Back in July, I asked my newsletter subscribers what their biggest struggle with reading was.
Over 50% of the 163 responses I got were related to finding TIME. It doesn’t get much clearer than that.
It never occurred to me that addressing a problem and solving it are two different things. People don’t want you to help adjust to their problems. They want you to solve them.
Yes, many people over-complicate reading. But it’s also not black and white. There are things you can do to make regular reading easier.
Over the past two years, I’ve worked with over 300 people to help them improve their habits. I’ve also read my fair share of books (and book summaries, of course!) during that time. When I saw the results of my survey, I knew I had to bring those two things together to help you solve this problem.
1. Slowly turn your attention towards books.
Spending 30 minutes immersed in a book seems like an eternity to a non-reader. In today’s fast-paced, technology-laden world, it’s easy to fall off the reading wagon, even for a voracious reader . I should know; it happened to me too.
Once you’re off, you’re off for a while and the time issue soon goes from cause to cover-up. It becomes a welcome excuse for something that runs deeper:
You don’t think you can read. At least not for long stretches at a time.
That’s why the first thing you need to know is that your attention span isn’t as bad as you think. It still helps to start slow. So just start by re-introducing books back into your environment.
Wherever you spend most of your day, make sure there’s a book with you. If you read primarily on a Kindle or ebook reader, the same principle applies. Keep it around to expose your attention to it on a constant basis.
Notice I’m not talking about reading yet. I don’t care if you open the book or turn on the reader at all. This is about making room in your life for something that’s important to you, nothing more.
2. Prove yourself wrong about your limiting belief.
As long as you think you don’t have time to read, it’ll be really hard to actually make time for it, let alone do it.
This is where the media diet comes in. Try going on one for 24 hours. Here are four different levels to choose from:
Level 1: No news. Don’t consume any kind of news today. No newspapers, no seven o’clock news on TV, no opening the CNN app, no staring at the stock market reporter while waiting at the DMV and definitely no flipping through tweets about politics.
Level 2: No news, no TV. This includes everything from level 1, but removes TV completely. No movies, whether on Netflix, cable, or DVD, no documentaries and no TV shows (yes, you can watch Game of Thrones tomorrow and the world will keep on turning).
Level 3: No news, no TV, no video in any form. Level 2, but now the entire medium of video is removed. If you now think “Where’s the difference?” that’s a good sign. Youtube junkies, you know what I’m talking about. No music clips, no funny cat videos, no dancing GIFs and no vlogs.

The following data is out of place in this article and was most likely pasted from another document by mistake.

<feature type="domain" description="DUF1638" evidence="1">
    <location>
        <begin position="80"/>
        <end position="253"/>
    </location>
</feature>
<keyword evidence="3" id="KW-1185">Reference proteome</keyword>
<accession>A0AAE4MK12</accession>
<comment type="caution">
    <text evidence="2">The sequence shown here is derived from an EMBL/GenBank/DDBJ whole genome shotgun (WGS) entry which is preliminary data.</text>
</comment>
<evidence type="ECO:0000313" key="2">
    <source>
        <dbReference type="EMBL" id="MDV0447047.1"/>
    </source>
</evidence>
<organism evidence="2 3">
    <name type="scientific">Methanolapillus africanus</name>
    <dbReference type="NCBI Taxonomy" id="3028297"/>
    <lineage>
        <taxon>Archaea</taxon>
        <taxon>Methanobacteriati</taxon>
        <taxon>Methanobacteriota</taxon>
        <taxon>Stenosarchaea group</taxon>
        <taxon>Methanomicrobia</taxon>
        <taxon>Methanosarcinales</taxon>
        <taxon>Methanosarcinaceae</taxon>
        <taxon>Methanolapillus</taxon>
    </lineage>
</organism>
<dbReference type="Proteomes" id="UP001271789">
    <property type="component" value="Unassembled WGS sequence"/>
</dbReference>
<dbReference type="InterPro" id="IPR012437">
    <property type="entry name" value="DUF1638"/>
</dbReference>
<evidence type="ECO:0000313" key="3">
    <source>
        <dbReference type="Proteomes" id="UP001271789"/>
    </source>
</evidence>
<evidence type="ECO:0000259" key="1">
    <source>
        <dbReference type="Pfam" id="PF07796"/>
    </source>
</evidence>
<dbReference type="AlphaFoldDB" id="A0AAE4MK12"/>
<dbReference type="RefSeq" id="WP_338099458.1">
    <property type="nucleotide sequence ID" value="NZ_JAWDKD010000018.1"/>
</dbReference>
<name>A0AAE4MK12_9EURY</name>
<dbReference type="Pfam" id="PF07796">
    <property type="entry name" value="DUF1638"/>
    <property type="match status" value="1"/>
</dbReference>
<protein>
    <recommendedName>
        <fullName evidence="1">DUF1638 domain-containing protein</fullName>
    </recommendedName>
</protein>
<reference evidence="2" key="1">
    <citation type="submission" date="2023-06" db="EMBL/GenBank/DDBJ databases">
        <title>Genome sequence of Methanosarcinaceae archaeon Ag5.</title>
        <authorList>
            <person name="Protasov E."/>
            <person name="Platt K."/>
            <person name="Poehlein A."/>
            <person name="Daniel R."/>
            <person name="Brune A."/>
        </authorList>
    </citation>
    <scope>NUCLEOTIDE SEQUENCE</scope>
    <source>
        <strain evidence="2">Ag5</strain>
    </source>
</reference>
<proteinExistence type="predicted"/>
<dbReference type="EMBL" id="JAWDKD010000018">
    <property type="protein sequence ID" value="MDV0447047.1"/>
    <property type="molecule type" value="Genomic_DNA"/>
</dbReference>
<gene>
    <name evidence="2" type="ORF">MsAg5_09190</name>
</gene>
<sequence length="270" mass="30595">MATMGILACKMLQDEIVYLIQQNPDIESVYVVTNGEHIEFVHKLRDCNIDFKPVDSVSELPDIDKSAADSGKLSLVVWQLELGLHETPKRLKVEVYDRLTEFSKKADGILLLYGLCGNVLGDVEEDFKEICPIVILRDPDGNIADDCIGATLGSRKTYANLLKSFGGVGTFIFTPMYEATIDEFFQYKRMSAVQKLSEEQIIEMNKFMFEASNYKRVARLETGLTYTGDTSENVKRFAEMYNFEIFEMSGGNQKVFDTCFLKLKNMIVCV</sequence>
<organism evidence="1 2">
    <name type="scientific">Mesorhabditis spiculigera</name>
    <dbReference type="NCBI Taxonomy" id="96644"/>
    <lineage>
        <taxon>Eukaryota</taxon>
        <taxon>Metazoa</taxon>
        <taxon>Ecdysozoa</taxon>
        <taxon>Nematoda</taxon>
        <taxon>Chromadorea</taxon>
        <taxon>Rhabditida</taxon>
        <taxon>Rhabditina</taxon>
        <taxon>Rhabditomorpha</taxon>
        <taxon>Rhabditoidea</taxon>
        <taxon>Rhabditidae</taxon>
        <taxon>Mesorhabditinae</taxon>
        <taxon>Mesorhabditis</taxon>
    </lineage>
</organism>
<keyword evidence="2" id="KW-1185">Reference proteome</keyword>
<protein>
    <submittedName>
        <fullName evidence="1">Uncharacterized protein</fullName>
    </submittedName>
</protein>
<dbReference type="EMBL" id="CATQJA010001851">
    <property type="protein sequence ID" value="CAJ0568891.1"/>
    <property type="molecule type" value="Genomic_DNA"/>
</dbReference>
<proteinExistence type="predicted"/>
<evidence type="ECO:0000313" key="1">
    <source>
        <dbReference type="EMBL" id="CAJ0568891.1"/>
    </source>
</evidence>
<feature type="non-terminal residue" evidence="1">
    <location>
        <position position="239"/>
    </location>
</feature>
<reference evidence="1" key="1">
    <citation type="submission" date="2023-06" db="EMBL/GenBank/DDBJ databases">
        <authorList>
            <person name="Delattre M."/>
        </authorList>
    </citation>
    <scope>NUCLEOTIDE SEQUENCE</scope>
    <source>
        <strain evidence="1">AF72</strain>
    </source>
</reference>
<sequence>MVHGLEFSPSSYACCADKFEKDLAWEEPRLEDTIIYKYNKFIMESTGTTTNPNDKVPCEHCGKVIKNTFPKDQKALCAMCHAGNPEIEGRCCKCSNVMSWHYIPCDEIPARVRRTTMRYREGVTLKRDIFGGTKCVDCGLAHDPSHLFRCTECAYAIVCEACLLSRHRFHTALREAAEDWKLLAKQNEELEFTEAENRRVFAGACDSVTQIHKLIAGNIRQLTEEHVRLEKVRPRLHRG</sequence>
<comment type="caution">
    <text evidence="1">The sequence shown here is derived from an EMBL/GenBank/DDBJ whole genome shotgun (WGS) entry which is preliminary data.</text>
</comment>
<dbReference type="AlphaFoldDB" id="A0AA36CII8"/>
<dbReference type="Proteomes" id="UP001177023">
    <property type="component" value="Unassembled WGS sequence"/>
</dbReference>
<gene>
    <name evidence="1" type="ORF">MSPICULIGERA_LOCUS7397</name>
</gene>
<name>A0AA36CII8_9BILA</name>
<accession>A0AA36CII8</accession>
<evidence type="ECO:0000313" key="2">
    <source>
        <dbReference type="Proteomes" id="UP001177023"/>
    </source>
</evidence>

Level 4: No news, no TV, no video, no audio. This is the ultimate media meltdown. Level 3, plus eliminating all sources of audio other than mother nature. No radio, no listening to CDs, no audiobooks, no Spotify, no podcasts, and no calling in on a teleshopping show to listen to the jingle when placed on hold (bored minds get creative).
Whatever level most reflects your daily life, pick the one above that.
The only way to show yourself there’s still time to read in your day, and that missing out on something else for it won’t kill you, is to make this a challenge.
3. Randomize your starting point, so you can start fast and keep adjusting.
What’s the hardest part of creating a new habit? Doing it for the first time. Whatever friction you can take out of actually reading again, remove it.
In this case, let me remove some for you. With habits that can hardly cause physical damage, like reading, where you start matters much less than how well you keep adjusting afterwards.
So why not pick a random reading time and try to spend that amount reading your book?
Just click one of the three gifts below and give yourself the gift of reading. You’ll be randomly assigned one of the following numbers of reading minutes: 5, 15, 25.
Since the risk of picking a reading time that’s too ambitious is essentially zero, just go for it. Based on whether you manage to read this long or not, you can then adjust to the next higher or lower level tomorrow.
4. Anchor your reading habit to an existing one, so you don’t have to remember it.
Setting up a trigger, habit anchoring, implementation intentions; there are several names for this, but the goal is the same:
Putting your new habit on autopilot.
Doing this only takes two steps:
1. Pick a habit you’re already doing every day (good or bad).
For example, if you know you have a Snickers bar every day after lunch, always check your email before you go to bed, or pick up your kids from school every day, these are routines you can use.
These can be bad routines just as much as good ones, like running on the treadmill, shutting off your electronics or brushing your teeth.
2. Anchor your reading habit to that habit.
Now all you have to do is anchor your reading habit to that existing habit. Place your book on the candy shelf, keep your reading app next to your mail app or drop off your Kindle next to the key tray in the lobby.
To make this more powerful, write it down.
Use this simple recipe: After I [existing habit], I will read for X minutes.
(X is the number you got above)
Since it’s better to be safe than sorry, setting up an additional, external trigger can be helpful. This could be a simple alert on your phone’s calendar saying, “It’s Time 2 Read!” at the same time each day.
Pro tip: Many phones now even have location-based reminder functionality, which allows you to be reminded every time you enter your home, for instance.